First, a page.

Luke Butler triumphs
Court stops Civil Aviation, Immigration
AN ACCRA Commercial Court has restrained the Ghana Civil Aviation Authority (GCAA), the Ghana Immigration Services (GIS) and Attorney General (AG), their principals and agents, from carrying out the purported revocation of the residential and work permits of two directors of AFRA Airlines, an Australian airline, until final determination of a suit before it. Delivering its ruling yesterday, on the plea of the Australian investors, Luke Butler and Andrew Lachajcezak, Chief Executive Officer and I.T Manager respectively, of AFRA Airlines, the court presided over by Justice Henry Cofie, noted that the plaintiffs should not be prevented from moving into or going out of the country, until the suit is finalized.
The court upheld that greater hardship is put on plaintiffs in view of the deportation order given by a letter dated June 2, 2005 from the Minister of Interior; declaring their continuous stay in the country would be a criminal offence punishable by a fine or imprisonment.
The court further indicated that the Minister of Interior has powers under the law to revoke the residential permit of foreign nationals if their presence is not conducive to the country and therefore could not be bound to observe the natural justice rule the plaintiffs claim in their arguments.
AFRA Airlines, together with its directors, on June 9, 2005 issued a writ against the GCAA, with GIS and the AG as co-defendants.
The plaintiffs were seeking the order of the court to restrain the defendants, their principals and agents from carrying out or taking any further steps on the notice contained in a letter of June 2, 2005, revoking their residential and work permits by the GIS and the AG.
They further sought, in addition to cost and other reliefs, an order that defendants by their action were unfair and unreasonable, which constituted a breach of Act 678, L.I. 1075, Articles 23 and 296 of the 1992 Constitution and should therefore rescind their decision and reinstate their residential and work permits.
On June 23, 2005, the court granted the AG's request of a mandatory 30-day written notice required under the law before it was sued.
In an affidavit in support of their motion, plaintiffs noted that since the incorporation of AFRA Airlines under the laws of the country, it had concretized its objectives with an amount of US$8.5million investment and employed 40 people; however, half of the people were laid off, following defendants' action, even though frantic efforts at widening its operations were undertaken.
Plaintiffs averred that following the investment made in the country, the two co-defendants issued them with a year's residential and work permit under section 13 (1) of the Immigration Act, 2000 (Act 573), effective November 24, 2004 to reside in the country.
According to plaintiffs, they applied for an Air Carrier License (ACL) meant to carry cargo and passengers worldwide and were given the license, followed by a review on January 12, 2005 by the Acting Director-General of GCAA.
They argued that the airline was further issued with an Air Travel Organizer's License by the Ghana Tourist Board, when an application was made on January 13, 2005.
Plaintiffs noted that while waiting for the review of the ACL, CTK CityLink Airline publicly announced on February 3, 2005 that it would co-operate with Plaintiff Company to assist offering domestic services in the sub region.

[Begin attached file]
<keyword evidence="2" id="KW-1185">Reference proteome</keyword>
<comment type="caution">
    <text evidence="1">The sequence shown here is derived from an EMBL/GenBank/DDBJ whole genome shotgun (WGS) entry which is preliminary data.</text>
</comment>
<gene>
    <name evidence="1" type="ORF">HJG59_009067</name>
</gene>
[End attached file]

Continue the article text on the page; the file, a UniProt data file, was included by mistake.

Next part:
Coincidentally, plaintiffs noted, by a letter dated February 4, 2005, the GCAA informed Plaintiff Company that it had been directed by the Minister for Roads and Transport, Dr. Richard Anane, to suspend the ACL issued to AFRA Airlines without any reasons.
Additionally, plaintiffs point out that another letter of May 5, 2005 was received from the GCAA, being an order by the Chief of Staff and Minister for Presidential Affairs, Mr. Kojo Mpiani, to revoke plaintiffs' license.
Plaintiffs intimated that the suspension and subsequent revocation of its license was improper and that the GCAA and the AG's conduct was meant to undermine their business and investment, as the actions of the two government officials were wrong and constituted a breach of Act 678 and L.I. 1075.
Subsequently, the plaintiffs noted that a letter from the Director of GIS notified that their work and residence permits had been annulled with effect from June 2, 2005 and the airline's ACL had been revoked and therefore had no authority to operate in the country.
Plaintiffs' counsel, Mr. Tony Lithur, had argued that his clients were not treated fairly by the authorities before revoking their licenses, since they were not given the opportunity to respond to the queries made by the Ghanaian authorities, in spite of their heavy investments.
Counsel for second defendants, GIS, had argued that the plaintiffs' application was premature since the letter written to them had a window of opportunity where they could reapply for the permits.
Counsel indicated that plaintiffs had not made any attempt to apply for the permit as requested by the immigration.
Chief State Attorney, Kathleen Quartey Ayensu in her arguments, indicated that the presence of plaintiffs in the country, in the view of the authorities, was not conducive for the country as it led to the revocation and subsequent invalidation of the work and residential permit of plaintiffs.
The chief state attorney held that it would not be fair to ban ministers from doing what they were required to do under the law, in the interest of the country.
The Chief of Staff, Mr.Kwadwo Mpiani now has oversight over the Aviation which used to be part of the Ministry under the aegis of Dr. Richard Anane.